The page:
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Buyer personas are only as useful as the information you collect during buyer interviews, so it’s critical that what you capture and document in your personas is valuable to your marketing process. In the B2B realm, there are a few common areas that are always useful, and some information that is only useful in specific circumstances. Here’s the down-low on what you should consider when building your buyer persona:

B2B Buyers are People Too

A critical mistake many B2B marketers make is focusing too much on business-value messaging. The Corporate Executive Board, in partnership with Google, released a 2013 study that revealed the missing link for many B2B buyers was an emotional connection to the company brand. This statistic may be a bit surprising; you’ve probably written a lot about rational things when marketing to B2B prospects.

B2B prospects don’t stop being people the instant they put on work clothes.

“The reality is a person is a person throughout the purchase process,” says Stephanie Tilton, principal of Ten Ton Marketing.
It’s important to know the person behind the title when developing your buyer persona. Now this doesn’t necessarily mean collect demographic data about the individual; instead, focus on the pain points in their professional life.

Do they manage people that they have to develop? What, for them, constitutes success? Are they looking to climb the ladder at their company? What new technologies or industry trends concern them? Is there some sort of internal barrier to making decisions at their company? Where do they go for information? These are just some examples of questions that help you get to know the person you’re trying to influence.

Knowing the person behind the title has also taken on much greater importance as buyers have become more empowered in recent years. “[Buyers are] inundated with a lot of noise,” says Adele Revella, president of Buyer Persona Institute. If you don’t show value right away, Revella notes, your buyers are likely to disengage quickly. As a result, gathering demographics is only part of the story — now you need to know what motivates and inspires your buyer too.

What to Include in Your Persona

Certainly, basic demographic data is important to your buyer persona, but it isn’t the only information a good persona needs. A robust buyer persona includes the basic qualifications and duties for the target job role, along with top priorities and what success against those priorities actually looks like. You also need to know the decision criteria for the buyer; these are the measuring sticks used to evaluate alternative solutions to a problem.

Another class of information to include is perceived barriers. These are what the buyer thinks will prevent them from achieving their goals, as well as impede doing business with you. This area can sometimes provide the most critical information in the entire persona development process, but it’s also the toughest because this line of questioning can reveal bad news about your company. Buyer personas show their true value here, and Revella actually warns her consulting clients upfront that they’re going to hear some negative things about their company when her team runs their persona interviews.

What Not to Include

Business decisions are made by people whose emotions affect their decisions, but according to Tilton, this doesn’t mean you need to include personal details.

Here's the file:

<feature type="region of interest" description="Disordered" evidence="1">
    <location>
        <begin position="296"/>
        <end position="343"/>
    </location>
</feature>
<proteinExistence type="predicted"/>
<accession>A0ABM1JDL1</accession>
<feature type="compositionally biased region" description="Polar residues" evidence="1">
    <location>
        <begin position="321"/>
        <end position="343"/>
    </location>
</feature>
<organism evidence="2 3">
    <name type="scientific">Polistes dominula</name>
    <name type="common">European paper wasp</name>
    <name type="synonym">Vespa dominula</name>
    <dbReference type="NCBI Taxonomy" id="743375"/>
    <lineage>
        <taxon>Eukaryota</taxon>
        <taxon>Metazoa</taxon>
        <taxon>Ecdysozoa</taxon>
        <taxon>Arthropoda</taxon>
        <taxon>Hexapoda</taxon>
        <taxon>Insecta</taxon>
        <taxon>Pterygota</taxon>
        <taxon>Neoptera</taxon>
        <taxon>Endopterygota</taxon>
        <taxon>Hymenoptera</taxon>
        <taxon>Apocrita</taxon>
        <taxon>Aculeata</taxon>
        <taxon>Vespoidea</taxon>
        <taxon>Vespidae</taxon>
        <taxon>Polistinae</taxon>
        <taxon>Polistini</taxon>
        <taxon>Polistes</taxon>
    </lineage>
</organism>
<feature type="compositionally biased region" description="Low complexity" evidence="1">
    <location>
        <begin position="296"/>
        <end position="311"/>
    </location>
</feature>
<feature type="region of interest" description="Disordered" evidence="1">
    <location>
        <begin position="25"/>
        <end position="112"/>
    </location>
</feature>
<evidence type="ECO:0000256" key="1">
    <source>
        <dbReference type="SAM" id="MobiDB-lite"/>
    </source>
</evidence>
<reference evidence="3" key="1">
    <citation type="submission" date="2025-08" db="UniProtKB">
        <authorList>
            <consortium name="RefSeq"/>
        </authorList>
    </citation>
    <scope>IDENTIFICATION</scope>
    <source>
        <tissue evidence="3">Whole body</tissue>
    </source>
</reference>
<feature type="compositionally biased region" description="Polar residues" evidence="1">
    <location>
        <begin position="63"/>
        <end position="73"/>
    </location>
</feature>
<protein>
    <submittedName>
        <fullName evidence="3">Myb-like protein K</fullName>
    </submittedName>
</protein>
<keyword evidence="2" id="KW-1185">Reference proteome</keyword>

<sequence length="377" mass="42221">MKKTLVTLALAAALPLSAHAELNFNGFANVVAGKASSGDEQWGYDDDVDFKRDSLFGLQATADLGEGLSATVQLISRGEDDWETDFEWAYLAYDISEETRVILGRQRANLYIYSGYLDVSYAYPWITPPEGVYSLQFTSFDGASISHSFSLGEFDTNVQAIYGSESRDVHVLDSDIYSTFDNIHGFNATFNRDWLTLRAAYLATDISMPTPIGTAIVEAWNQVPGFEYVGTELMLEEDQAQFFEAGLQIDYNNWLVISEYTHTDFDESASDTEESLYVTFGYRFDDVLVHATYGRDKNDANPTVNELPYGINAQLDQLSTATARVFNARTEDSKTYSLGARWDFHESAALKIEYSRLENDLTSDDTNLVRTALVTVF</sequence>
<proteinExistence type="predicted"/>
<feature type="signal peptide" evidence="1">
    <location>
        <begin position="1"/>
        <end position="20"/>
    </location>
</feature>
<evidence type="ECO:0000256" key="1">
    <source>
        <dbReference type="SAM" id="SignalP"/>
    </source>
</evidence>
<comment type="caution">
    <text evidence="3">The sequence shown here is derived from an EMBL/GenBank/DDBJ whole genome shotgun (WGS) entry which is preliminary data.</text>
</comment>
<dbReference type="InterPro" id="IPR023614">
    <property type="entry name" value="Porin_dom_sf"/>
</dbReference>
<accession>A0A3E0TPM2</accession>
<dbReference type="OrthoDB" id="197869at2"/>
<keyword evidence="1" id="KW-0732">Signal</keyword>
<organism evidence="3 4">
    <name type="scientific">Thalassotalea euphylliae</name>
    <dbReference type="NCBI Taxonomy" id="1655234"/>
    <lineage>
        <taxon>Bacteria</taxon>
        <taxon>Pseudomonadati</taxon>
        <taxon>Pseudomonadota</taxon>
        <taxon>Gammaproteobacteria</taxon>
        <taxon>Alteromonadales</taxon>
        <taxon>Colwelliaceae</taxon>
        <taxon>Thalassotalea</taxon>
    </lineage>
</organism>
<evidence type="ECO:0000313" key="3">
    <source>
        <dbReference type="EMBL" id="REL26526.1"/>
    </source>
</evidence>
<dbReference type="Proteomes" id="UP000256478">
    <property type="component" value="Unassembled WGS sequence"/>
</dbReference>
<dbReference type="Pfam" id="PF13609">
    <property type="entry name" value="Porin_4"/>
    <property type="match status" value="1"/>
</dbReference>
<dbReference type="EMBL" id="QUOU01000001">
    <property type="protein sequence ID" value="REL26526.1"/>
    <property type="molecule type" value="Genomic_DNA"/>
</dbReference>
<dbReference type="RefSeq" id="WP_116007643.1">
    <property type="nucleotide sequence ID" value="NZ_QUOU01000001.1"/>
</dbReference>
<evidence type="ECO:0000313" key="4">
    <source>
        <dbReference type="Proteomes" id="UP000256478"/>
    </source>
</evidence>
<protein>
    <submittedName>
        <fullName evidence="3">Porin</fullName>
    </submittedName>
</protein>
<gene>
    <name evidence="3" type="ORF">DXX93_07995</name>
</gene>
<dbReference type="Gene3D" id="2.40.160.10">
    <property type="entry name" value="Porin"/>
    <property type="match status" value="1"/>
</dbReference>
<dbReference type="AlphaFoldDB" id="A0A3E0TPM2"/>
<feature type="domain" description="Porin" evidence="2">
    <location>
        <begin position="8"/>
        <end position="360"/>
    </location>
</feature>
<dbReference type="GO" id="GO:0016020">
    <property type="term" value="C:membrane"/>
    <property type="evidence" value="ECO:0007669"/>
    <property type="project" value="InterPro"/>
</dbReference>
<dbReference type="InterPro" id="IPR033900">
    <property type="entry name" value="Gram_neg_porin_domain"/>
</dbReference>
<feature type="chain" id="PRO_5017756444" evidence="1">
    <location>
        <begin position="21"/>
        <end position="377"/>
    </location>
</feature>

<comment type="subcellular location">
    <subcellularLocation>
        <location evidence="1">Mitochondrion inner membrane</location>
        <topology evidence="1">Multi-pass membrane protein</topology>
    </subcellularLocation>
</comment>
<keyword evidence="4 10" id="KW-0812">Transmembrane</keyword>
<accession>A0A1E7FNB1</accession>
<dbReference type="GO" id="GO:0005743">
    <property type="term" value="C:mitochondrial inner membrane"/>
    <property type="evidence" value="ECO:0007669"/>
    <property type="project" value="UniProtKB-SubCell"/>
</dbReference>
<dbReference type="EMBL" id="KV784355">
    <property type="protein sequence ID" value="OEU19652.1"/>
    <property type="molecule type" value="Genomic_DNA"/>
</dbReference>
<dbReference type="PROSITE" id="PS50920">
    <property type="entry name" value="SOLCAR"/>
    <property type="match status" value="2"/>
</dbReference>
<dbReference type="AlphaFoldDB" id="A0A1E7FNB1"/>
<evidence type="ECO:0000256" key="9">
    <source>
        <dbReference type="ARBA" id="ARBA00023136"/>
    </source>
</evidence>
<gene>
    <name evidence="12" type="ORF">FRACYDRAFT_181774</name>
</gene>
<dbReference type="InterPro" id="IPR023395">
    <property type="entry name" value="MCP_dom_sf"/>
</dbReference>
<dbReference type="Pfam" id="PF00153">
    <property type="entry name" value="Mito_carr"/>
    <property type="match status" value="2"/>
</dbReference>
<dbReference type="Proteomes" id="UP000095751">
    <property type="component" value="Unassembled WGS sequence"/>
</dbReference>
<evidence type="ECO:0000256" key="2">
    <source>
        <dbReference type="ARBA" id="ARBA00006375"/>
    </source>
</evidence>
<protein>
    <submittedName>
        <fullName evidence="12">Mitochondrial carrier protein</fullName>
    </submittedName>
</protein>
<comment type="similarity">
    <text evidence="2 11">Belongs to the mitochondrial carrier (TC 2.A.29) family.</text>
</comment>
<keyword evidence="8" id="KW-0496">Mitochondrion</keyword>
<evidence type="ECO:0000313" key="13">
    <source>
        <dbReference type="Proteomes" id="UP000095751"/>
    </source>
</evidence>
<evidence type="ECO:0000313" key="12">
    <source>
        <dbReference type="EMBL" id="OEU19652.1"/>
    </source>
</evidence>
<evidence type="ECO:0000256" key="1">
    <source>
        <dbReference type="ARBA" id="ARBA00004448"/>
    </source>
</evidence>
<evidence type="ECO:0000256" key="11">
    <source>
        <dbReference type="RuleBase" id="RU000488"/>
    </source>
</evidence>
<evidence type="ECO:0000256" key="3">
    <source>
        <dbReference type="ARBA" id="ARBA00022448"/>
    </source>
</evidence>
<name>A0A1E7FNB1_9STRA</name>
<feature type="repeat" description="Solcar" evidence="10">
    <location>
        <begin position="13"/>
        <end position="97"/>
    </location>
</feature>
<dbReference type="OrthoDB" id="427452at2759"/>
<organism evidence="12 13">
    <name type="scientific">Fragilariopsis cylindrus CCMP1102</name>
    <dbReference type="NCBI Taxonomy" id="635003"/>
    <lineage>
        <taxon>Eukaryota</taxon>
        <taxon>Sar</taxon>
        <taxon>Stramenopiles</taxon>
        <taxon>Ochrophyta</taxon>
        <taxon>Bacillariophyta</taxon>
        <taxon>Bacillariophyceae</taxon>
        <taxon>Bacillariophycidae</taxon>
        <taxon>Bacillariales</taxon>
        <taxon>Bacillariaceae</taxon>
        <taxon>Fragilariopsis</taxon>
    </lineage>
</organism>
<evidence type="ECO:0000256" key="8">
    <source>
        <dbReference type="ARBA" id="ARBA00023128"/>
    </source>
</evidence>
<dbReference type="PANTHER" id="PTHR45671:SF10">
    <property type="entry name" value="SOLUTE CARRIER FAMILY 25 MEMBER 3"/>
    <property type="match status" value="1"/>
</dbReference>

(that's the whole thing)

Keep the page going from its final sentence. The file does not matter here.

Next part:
“I still see B2B marketers thinking it’s important to note that Bob, who’s the CIO, is married and on the weekend likes to play volleyball,” says Tilton.

However, not everyone agrees. Karen McPhillips, VP of marketing for PlumChoice, notes a clear benefit for hobbies in how you structure creative materials, your content marketing, and even events. For example, one of the personal dimensions included in her company’s IT Managers/Directors persona is that they want to be viewed as heroes. McPhillips suggests working heroism into your marketing when targeting those IT professionals.

“Maybe there’s some fun, creative aspect where you bring in Star Trek, for example,” says McPhillips.

Keep in mind that you shouldn’t focus too heavily on personal details in your B2B persona. The critical information to know is how your buyer works, who they work with, and what factors influence their decisions. Personal details such as a love of Star Trek can only add flavor to your marketing messages; that shouldn’t influence your persona too heavily.

How Long Does this Take?

Developing a robust buyer persona takes a fair amount of time. Revella says eight to 10 interviews is generally enough to gather good insight and develop the initial persona. Keep in mind too that this isn’t a one-and-done activity, so to speak. You’ve got to conduct at least one interview a month, Revella says, in order to keep on top of what’s going on in the marketplace.

“We really want this to be an ongoing investment that the company is making,” Revella says.

A detailed, effective buyer persona can make the difference between targeted marketing that increases corporate sales or “one-size-fits-all” product-centric messaging that completely ignores the very real pain points your buyers deal with on a day-to-day basis. It’s within your power to create the kind of personas you need to drive marketing results; all you’ve got to know is what to include and what to leave out.

Sometimes, creating a good buyer persona can feel like a game; as it turns out, that’s not the only way games can infiltrate the B2B sales process. See how savvy managers have started to gamify the B2B sales process to maximize effectiveness.

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